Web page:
|Name||Frances Hughes Glendening|
|Address||999 E. St. N.W |
Washington, District of Columbia 20463, United States
|| February 12, 1951
|Contributor||U Ole Polecat|
|Last Modifed||User 215|
Mar 13, 2005 04:45am
|Info||Executive Assistant to Commissioner Danny L. McDonald |
Federal Election Commission
Juris Doctor, Catholic University School of Law, 1986
Master of Arts, University of Maryland, 1977
Bachelor of Arts, University of Maryland, 1974
1985-Present: Federal Election Commission, Executive Assistant and Legal/Policy Advisor to a Commissioner
1984-1985: Federal Communications Commission, Law Clerk
1981-1984: Public Technology Inc., Project Manager and Research Associate/Program Director
1980-1981: Self-Employed, Consultant
1974-1980: Prince George’s County Personnel Office, Various Positions
As a longtime proponent of public service as one of life’s highest callings, I am proud of the nearly 18 years I have served at the Federal Election Commission (FEC), an independent regulatory agency charged with administering and enforcing federal campaign finance laws. Throughout my tenure, the commission has struggled with difficult, complex issues as it sought to help define the delicate balance between valid governmental interests and our citizens’ constitutionally protected political activity. For me personally, it has been both rewarding and challenging to have some small part in helping to uphold and protect both citizen participation in and the viability of our democratic process.
Example of Mentoring:
Recently, there has been a significant turnover in senior staff at the Federal Election Commission, where I have worked for nearly 18 years. As a small federal agency (about 375 employees), such a large turnover has left a rather conspicuous, agency-wide gap in experience, knowledge, etc. Fortunately, there is a cadre of talented professionals who undoubtedly can fill this gap with training, guidance and encouragement from those with a longer tenure at the commission. To this end, I have made it a high priority to help ensure these dedicated professionals can manage the agency effectively to meet future challenges by building upon the foundation laid by their predecessors. In part this is accomplished by making a concerted effort to work with them on select projects and task forces.
Officer/Board Membership in Professional/Business/Trade Organizations:
2001-Present: Board of Directors, American Council of Young Political Leaders; 2000-Present: Editorial Board, White House Studies; 1997-Present: Vice President and National Board of Directors, National First Ladies’ Library; 2000-2001: Chair, Spouses’ Leadership Group, National Governor’s Association; 1999-2000: Chair, The Governor’s Task Force on the Preservation and Enhancement of Maryland’s Heritage Resources; 1999-2000: Vice Chair, Spouses’ Leadership Group, NGA; 1993-1997: University of Maryland James MacGregor Burns Academy of Leadership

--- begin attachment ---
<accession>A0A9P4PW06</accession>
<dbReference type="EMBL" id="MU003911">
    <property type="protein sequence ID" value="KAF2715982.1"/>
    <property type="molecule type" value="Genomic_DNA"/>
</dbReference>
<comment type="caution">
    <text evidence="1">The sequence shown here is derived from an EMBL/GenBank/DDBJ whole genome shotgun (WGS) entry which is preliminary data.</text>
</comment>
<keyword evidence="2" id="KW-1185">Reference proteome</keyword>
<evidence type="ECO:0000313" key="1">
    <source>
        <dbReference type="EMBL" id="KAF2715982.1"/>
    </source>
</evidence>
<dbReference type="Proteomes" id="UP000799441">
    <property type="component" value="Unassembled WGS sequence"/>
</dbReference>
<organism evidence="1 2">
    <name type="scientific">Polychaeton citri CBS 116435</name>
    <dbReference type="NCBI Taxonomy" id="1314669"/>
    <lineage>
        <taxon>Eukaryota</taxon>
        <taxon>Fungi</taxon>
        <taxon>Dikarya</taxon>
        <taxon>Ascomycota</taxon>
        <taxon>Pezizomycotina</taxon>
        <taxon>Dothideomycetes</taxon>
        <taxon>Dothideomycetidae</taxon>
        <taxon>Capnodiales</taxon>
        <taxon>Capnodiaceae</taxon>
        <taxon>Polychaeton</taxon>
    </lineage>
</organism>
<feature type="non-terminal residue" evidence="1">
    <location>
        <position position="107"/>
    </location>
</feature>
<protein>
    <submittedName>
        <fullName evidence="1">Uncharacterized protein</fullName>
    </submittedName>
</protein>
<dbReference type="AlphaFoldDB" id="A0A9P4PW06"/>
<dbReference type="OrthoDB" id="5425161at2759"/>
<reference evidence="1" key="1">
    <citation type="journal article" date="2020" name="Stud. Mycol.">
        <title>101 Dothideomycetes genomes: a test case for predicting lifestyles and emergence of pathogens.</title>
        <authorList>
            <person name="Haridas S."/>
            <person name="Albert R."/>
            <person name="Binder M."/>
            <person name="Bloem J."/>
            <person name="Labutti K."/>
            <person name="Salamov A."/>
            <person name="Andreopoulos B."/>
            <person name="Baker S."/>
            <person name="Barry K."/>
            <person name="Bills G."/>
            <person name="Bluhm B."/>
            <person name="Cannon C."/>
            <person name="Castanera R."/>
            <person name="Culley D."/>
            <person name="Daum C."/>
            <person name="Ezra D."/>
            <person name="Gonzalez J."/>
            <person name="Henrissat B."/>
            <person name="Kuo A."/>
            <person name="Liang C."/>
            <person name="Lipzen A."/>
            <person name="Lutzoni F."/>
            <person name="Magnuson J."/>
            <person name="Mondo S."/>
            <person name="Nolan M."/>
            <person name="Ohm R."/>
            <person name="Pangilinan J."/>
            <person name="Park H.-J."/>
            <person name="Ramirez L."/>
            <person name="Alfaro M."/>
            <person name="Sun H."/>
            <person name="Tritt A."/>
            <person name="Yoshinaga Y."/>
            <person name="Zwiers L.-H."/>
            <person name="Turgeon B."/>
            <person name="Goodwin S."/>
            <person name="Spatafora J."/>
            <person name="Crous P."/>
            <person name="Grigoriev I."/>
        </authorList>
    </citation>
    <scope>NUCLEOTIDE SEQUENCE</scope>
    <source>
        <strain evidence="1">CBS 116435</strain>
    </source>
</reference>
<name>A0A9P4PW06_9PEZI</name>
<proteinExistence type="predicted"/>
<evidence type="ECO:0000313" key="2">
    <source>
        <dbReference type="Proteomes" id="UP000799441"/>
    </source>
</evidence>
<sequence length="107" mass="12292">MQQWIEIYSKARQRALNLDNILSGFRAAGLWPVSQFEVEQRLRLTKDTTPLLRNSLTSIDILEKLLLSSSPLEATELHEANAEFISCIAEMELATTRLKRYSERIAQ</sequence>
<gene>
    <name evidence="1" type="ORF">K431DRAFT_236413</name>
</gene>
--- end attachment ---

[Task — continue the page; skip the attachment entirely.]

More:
Officer/Board Membership in Civic/Nonprofit Organizations:
2002-Present: Board of Directors, Olney Theatre Center for the Arts; 2002-Present: Board of Directors, Washington County Museum of Fine Arts; 2000-2001: Honorary Chair, Governor’s Council on the Status of Girls; 1994-Present: Founder and President, Women of Achievement in Maryland History Inc.; 1992-Present: Co-Founder and Board of Directors, Prince George’s County Community Crisis Services; 1999-2000: Honorary Chair, “Caring for Every Child’s Mental Health,” Statewide Campaign; 1993-1994: Founder and President, Women of Achievement in Prince George’s County Inc.; 1992-1999: Co-Founder and Board of Directors, Prince George’s Community Foundations Inc.; 1984-1998: Board of Directors and Planning Committee Chair, Hospice of Prince George’s County Inc.
2002: Prince George’s Citizen of the Year; 2000: Maryland Psychiatry Society Award; 1999: National Mental Health Association President’s Award; 1999: Maryland Hall for the Creative Arts, First Lady of the Arts Award; 1999: The National Conference for Community and Justice Brotherhood/Sisterhood Award; 1999, 2001: The Daily Record, Maryland’s Top 100 Women; 1998: Maryland Mental Health Association, Distinguished Service Award; 1998: On Our Own of Maryland Inc., Statewide Anti-Stigma Project Award; 1998: Prince George’s County Arts Council, Arts and Business Award; 1998: Lavinia Eagle Tribute, Community Psychiatric Clinic Award; 1996: Prince George’s Family Crisis Center Award; 1996: Prince George’s County Women’s Hall of Fame Induction; 1995: Washington College, Doctor of Public Service, Honorary Degree; 1995: Prince George’s Community Foundation, Woman of the Year; 1995: Montgomery County Hospice Caring Inc., Woman of the Year
In addition to raising my son, now 23, to be a bright, caring and confident young man who has begun to contribute to our social, political and economic order in his own right, my most significant personal accomplishment has been the privilege of using my time as Maryland’s first lady to highlight and advance the vital issues I have championed in the community for more than 30 years. These issues include women’s history, health and rights; children and youth; the arts and arts education; heritage preservation; and mental health and hospice care. I look forward to pursuing community service further in the coming years.
Raymond Hughes Glendening, 23